Substituting r[n] into eq. (S6.5-1), we have
x[n] = ,x[n] -
iy[n
y[n] - }{5xfn - 1] -
-
1]},
which simplifies to
y[n] -
iy[n
-
1]
= x[n] -
2x[n -
1]
S6.6
(a) Integrating both sides of eq. (P6.6-1) yields
y(t) + afy(t) dt = bx(t) + c fx(t) dt, or
y(t) = -a fy(t) dt + bx(t) + c fx(t) dt
Thus, we set up the direct form I in Figure S6.6-1.
P. y(t)
x(t)
+
+
C
-a
Figure S6.6-1
Signals and Systems
S6-6
(b) Since we are told that the system is linear and time-invariant, we can inter&shy;
change boxes A and B, as shown in Figure S6.6-2.
-'-4&shy;
b
-a
c
L-_-
--
___._&shy;
B
Figure S6.6-2
Combining the two integrators yields the final answer, shown in Figure S6.6-3.
x(t) b
+
-1y
t)
C
-a Figure S6.6-3
Solutions to
Optional Problems
S6.7
(a) In Figure S6.7 we convert the block diagram from Figure P6.7 to direct form I.
x [n]
+
q [n]
+
P y [n]
D
D
-4
Figure S6.7
Systems Represented by Differential and Difference Equations / Solutions
S6-7
q[n] is given by
q[n]
x[n] + x[n
=
-
1]
-
1]
while
y[n] = q[n] -
4y[n
Substituting for q[n] yields
y[n] + 4y[n - 11 = x[n] + x[n
1]
-
(b) The relation between x[n] and r[n] is r[n] = -4r[n
1] + x[n]. For such a
simple equation, we solve it recursively when a[n] = x[n].
n
r[n - 1]
b[n]
&lt;0
0
1
2
3
0
1
0
0
0
-
r[n]
0
0
1
0
1
-4
16
-64
-4
16
We see that r[n] = (-4)&quot;u[n].
(c) y[n] is related to r[n] by
y[n] = r[n] + r[n
-
1]
Now y[n] = h[n], the impulse response, when x[n] = 6[n], and
h[n] = (-4)&quot;u[n] + (-4)&quot;-Iu[n
-
1]
-
1]
This expression for h[n] can be further simplified:
h[n] = (-4)&quot;u[n] + (-4)&quot;-Iu[n
or
h[n]
=
0'
0
n
1,
=0
For n &gt; 0,
h[n] = (-4)&quot; + (-4)&quot;-1
-3(-4)&quot;-1
Thus,
h[n] = b[n] - 3(-4)&quot;1 u[n - 1]
S6.8
Note that the system in Figure P6.8 is not in any standard form. Relating r(t) to x(t)
first, we have
f a[x(t) + r(t)] dt = r(t),
dr(t)
-
ar(t)
=
dt
represented in the system shown in Figure S6.8.
or
(S6.8-1)
Signals and Systems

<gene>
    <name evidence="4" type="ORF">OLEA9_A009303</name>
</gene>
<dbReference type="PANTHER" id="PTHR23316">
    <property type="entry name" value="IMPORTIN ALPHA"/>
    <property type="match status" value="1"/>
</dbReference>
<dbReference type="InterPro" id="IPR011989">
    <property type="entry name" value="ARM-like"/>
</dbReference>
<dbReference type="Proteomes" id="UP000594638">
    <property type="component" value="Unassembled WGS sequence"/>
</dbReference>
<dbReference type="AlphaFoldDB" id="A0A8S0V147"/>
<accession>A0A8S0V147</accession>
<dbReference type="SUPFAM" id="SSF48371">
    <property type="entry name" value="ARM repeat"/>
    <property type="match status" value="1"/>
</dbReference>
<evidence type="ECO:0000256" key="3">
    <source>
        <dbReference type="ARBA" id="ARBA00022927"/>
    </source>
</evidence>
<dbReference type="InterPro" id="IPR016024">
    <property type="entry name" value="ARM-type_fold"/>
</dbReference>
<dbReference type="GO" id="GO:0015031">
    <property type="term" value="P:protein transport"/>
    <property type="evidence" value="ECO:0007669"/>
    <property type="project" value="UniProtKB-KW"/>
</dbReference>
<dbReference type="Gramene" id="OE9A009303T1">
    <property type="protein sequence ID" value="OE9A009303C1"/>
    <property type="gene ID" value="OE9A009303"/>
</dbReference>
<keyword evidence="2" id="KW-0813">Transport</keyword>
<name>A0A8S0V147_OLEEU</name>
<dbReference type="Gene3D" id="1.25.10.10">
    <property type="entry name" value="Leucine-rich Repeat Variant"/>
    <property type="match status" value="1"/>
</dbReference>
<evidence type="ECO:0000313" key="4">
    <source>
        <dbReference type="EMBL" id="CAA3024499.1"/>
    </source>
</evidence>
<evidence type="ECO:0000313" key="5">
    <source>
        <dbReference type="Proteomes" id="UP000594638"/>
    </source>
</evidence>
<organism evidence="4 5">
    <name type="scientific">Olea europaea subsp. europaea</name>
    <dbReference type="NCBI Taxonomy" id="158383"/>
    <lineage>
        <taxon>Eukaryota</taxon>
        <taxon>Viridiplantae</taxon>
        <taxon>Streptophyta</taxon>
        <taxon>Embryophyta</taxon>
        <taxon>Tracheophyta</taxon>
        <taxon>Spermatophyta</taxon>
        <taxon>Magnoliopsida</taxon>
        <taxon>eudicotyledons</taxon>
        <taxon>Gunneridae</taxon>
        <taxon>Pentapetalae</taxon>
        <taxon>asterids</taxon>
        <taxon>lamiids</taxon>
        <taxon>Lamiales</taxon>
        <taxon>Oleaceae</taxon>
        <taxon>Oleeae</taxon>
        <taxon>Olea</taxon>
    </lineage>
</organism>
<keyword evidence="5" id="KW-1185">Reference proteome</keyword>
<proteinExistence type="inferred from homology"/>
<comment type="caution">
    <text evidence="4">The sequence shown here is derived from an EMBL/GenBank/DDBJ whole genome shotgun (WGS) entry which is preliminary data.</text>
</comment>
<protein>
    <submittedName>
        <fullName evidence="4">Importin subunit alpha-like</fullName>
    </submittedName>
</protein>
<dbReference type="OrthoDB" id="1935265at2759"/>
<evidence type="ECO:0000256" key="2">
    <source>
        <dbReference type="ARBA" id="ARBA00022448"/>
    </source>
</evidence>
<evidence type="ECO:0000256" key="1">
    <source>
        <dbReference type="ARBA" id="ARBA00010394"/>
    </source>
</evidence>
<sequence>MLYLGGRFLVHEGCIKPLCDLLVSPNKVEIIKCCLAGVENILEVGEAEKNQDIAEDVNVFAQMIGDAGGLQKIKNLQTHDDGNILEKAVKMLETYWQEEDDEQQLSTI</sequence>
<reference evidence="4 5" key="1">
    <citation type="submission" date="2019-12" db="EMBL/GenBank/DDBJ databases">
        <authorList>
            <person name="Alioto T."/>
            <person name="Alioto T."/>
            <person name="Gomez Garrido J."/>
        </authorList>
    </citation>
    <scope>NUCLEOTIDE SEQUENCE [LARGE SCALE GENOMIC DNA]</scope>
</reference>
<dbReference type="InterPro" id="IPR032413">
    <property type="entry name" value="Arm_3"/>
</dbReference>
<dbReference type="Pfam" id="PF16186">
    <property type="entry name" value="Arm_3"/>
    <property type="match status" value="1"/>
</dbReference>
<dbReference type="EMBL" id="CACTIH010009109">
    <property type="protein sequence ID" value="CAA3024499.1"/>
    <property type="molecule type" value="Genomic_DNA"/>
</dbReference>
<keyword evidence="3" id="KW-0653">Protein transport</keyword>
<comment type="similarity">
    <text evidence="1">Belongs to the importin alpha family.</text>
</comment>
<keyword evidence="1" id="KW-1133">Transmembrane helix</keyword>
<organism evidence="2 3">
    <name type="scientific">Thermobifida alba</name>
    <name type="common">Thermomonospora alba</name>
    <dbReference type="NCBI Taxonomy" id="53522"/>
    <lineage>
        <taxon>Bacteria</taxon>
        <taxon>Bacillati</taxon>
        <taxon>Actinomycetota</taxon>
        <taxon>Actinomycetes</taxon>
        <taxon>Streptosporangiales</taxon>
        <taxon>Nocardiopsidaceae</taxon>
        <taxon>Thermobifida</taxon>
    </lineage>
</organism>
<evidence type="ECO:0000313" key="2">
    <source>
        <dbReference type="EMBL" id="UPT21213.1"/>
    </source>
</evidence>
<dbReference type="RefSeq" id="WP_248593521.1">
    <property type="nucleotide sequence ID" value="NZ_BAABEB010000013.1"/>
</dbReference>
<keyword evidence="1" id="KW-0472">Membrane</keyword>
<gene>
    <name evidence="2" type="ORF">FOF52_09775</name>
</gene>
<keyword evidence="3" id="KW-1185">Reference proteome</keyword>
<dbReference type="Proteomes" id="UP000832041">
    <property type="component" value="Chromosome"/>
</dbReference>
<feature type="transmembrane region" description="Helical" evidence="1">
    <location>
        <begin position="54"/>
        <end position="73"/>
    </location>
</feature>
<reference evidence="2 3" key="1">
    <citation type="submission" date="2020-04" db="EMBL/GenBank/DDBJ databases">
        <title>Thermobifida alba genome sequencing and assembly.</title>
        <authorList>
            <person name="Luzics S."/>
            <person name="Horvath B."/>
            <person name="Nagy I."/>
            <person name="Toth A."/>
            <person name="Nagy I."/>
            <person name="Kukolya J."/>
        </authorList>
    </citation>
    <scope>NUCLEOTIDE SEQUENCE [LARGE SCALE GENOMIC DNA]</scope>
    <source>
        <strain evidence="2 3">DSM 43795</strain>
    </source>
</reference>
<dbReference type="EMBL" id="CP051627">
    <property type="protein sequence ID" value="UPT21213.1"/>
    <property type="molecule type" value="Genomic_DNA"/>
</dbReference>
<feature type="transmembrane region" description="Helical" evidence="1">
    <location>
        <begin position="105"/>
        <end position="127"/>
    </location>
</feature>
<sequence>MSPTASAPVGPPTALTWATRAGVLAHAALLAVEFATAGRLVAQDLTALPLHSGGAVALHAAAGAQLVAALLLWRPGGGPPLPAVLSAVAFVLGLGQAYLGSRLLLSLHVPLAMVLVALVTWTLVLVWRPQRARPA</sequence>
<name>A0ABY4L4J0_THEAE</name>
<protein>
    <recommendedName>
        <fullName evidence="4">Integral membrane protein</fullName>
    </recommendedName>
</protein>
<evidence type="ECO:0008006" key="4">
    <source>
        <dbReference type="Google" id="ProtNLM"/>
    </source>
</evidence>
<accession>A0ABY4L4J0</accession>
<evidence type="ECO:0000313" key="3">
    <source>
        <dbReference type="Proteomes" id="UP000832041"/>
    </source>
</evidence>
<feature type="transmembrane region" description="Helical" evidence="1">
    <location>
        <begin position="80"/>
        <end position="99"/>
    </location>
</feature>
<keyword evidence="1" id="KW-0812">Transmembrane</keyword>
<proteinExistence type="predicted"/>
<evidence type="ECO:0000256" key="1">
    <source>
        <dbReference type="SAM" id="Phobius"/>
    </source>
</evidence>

S6-8
x(t) r(t)
f
x(t)+r(t) a
Figure S6.8
The signal y(t) is related to r(t) as follows:
r(t) + bf r(t) dt = y(t),
dr(t)
dy(t)
+ br(t) =
dt
dt
or
(S6.8-2)
Solving for dr(t)/dt in eqs. (S6.8-1) and (S6.8-2) and equating, we obtain
ar(t) + ax(t)
dy(t)
-br(t) + dt
=
dt
Therefore,
r(t)
=
-a
a~x(t)
a +b
1 dy(t) bd86-3
a +b
dt
+a
(S6.8-3)
We now substitute eq. (S6.8-3) into eq. (S6.8-1) (or eq. S6.8-2), which, after simpli&shy;
fication, yields
dy 2(t)
dt 2 dt-a
dy(t)
dx(t)
&plusmn;t+abx(t)
dt =dta d
S6.9
(a) Substituting y[n] = Az&quot; into the homogeneous LCCDE, we have
Az&quot; - -Azo ' = 0
Dividing by Azo&quot;
yields
zo -i=
0,
or
z=
(b) For the moment, assume that the input is I[n] = Kej&quot;0&quot;u[n] and the resulting
output is P[n] = Yei&quot;Ou[n]. Thus,
P4n] -
iPn
-
11 = t[n]
Substituting for P[n] and .{n] yields
YeJ&quot;
-
for n &gt; 1
eKe&quot;0&quot;
Dividing by e &quot;o&quot;, we get
Y
e-j&quot;
- Y = K
Systems Represented by Differential and Difference Equations / Solutions
S6-9
Thus
Y=
1
K
K
=\/
-
cos
1
0 e
e -j tan-n](sin
o
\/
cos 0
KK
y n
or
j tan- 1(sin no)/(2-cos go)1
e)e(2&quot;cos
no)&shy;
Therefore,
y[n]
=
Re[Ye'
0
u[n]]
Retei
KK 'On
a_ Ko~
=
tan
CoSjU~f
l[(sin Oo)/(2-o
K
where B
= B cos( 0 n + 0),
=
&shy;
sin g0
o o
0 = -tan-'(
S6.10
The important observation to make is that if [dtr(t)]/dti is the input to the system
H, then [dis(t)]/dt' will be the output. Suppose that we construct a signal
d'r(t)
M
(a
q(t) =
i= 1
The response of H to the excitation q(t) is
M
(
p(t) =
dit
a
i=1
However, q(t) = 0 for all t. Therefore, p(t) = 0 for all t. Thus,
M
aidt
S6.11
(a) Substituting y(t) = Aeso' into the homogeneous LCCDE, we have
N
dky(t)
N
dk
ak
d
k(Ae)=0
=(a
k=0
k=0
aks
=
\k=
Aet
=0
0)/
Since A # 0 and esot # 0, we get
N
p(so)
aks
= (
=
0
k=0
(b) Here we need to use a rather subtle trick. Note that
d
ds
Ate&quot; = -- (Ae')
Signals and Systems
S6-10
Using this alternative form for Ate&quot;, we obtain
dk/d~
N
d Ae
ak dt
k=O
cis
d
[N
t
=
cis
= -
d
ds
For s = so, p(so)
=
1
Ak
aI
dt (Aest
k=
[p(s)Ae&quot;] = Atp(s) + A
dp(s)
ds
est
0. Also, since p(s) is of the form
p(s) = (s - so) 2q(s),
we have
dp(s)
ds
0
=S=
Therefore, AteO' satisfies the homogeneous LCCDE.
(c) Substituting y(t) = est , we get the characteristic equation
s 2 + 2s + 1 = 0,
or
sO = -1
Thus, y(t) = Ke~' + K 2te~'. For y(0) = 1 and y'(0) = 1, we need K, = 1 and
K 2 - Ki = 1, or K2 = 2. Thus,
y(t) = e~' + 2te&shy;
MIT OpenCourseWare
http://ocw.mit.edu
Resource: Signals and Systems
Professor Alan V. Oppenheim
The following may not correspond to a particular course on MIT OpenCourseWare, but has been
provided by the author as an individual learning resource.